It had a profound impact on my life. He was a teacher I admired, and when I finally met and worked with him, it was an honor. He imparted invaluable lessons just through his presence. Witnessing someone dedicated to a particular way of life embody it so authentically was humbling and inspiring. It showed me that anyone can live that way, no special knowledge required. Feeling his loving awareness was enlightening in the truest sense of the word.
Musically, it's been incredible to share his wisdom with audiences through live performances. It's like being an ambassador for his teachings. Introducing his words to new people is the most enjoyable part because that’s when the teachings feel most alive. Some of his songs are in constant rotation in my live set, even as I reinvent them and set his words to new music.
Collaborating on our album was an experience I’ll never forget. We recorded together for a week in Maui. While I primarily handled the production, his enthusiasm for the first six songs we released was infectious. He was eager to get them out there and support the project. I performed at the Ram Dass retreat shortly before his passing. For those last two years of his life, his health was frail. He became mostly nonverbal after our recording sessions, which turned out to be among his last teachings.
One significant moment was when they played him one of the songs in Hawaii, "I am Loving Awareness." It was the first time he heard his old friend Krishna Das on a track, and their connection was special. In one part of the song where Ram Dass talks about opening your heart, Krishna Das responds with "ram, ram, ram." It wasn't planned, but it felt like a poignant moment of brotherhood that deeply touched him.
You’ve also said that your work is a contribution to a spiritual cause. How do you hope your music impacts those who engage with it?
I hope it resonates with others in the same way it does with me. Through music, I seek connection to something beyond the surface of our daily lives. I crave that vastness, that feeling of being part of something larger. Emotional music celebrates the human spirit. It offers solace and reminders of these feelings. Playing and writing this music nurtures those emotions within me, and perhaps listeners find similar resonance.
For me, engaging sincerely with music is a real and viable path to changing the way we interact in the external world. My personal mission with this music is to help people connect with their inner strength and resilience. Life often pushes us in ways that transform us. The hardships we face can become overwhelming, and I sense we need more inner fortitude for the challenges ahead. The pandemic was just one; more tests are coming. We need groundedness to survive the chaos. The last thing we need is more polarization, tribalism, and self-delusion. I don’t have all the answers, but this music is my small offering to the pot. I hope it helps people navigate the turbulence.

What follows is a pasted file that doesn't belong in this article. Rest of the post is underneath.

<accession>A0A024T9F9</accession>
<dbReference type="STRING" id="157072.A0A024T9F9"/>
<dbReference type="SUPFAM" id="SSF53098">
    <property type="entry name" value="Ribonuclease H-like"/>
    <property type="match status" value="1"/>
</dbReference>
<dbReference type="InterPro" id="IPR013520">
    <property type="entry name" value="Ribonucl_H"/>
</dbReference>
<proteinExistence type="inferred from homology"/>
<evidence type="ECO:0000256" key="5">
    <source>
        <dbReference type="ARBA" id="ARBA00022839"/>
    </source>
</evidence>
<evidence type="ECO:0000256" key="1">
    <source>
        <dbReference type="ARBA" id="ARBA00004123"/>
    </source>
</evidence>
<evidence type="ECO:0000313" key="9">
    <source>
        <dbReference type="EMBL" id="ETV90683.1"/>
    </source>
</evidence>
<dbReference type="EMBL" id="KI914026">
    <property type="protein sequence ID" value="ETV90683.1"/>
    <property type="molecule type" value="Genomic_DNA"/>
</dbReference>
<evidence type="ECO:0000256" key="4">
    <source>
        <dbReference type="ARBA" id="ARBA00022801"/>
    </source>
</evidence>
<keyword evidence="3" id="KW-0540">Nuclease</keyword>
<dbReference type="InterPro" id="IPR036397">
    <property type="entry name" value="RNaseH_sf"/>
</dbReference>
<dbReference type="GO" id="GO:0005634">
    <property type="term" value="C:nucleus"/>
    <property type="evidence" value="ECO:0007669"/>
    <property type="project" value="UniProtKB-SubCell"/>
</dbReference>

As we approach the new year, how do you suggest our readers bring elements of ceremony into their personal rituals to mark important transitions in their lives?
Two things come to mind. The first is to make the space to be spoken to. The subtler voices are always there, but normally they’re drowned out by the noise of our busy lives. If we don’t take breaks from our constant activity and digital distractions, we never learn to pick up on those messages. Taking a few minutes to tune into these subtle whispers prevents them from building up into louder signals. Music can be a simple way to carve out that space. Whether it's listening to a favorite song or creating your own melody, it becomes an intentional act. That’s a ceremony.
The only other suggestion I’d make is to think about what you can give in that moment. Consider what you can offer, not necessarily to others but to yourself or the universe. It could be as simple as setting up a designated spot in your space—an altar of sorts, representing something sacred or special. Placing a physical object or writing down a phrase, positive or negative, symbolizes the act of giving. There’s a reciprocal relationship there between creating the space to listen and offering something in return.
Even if it's just five minutes or the duration of a song, this little practice becomes a meditation. It’s a moment to set everything else aside, knowing you can get back to it later. In this present moment, as Ram Dass would say, you can simply ‘be here now.'
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DISCLAIMER: This newsletter is for educational and informational purposes only and is not intended as a substitute for professional medical advice. The use, possession, and distribution of psychedelic drugs are illegal in most countries and may result in criminal prosecution.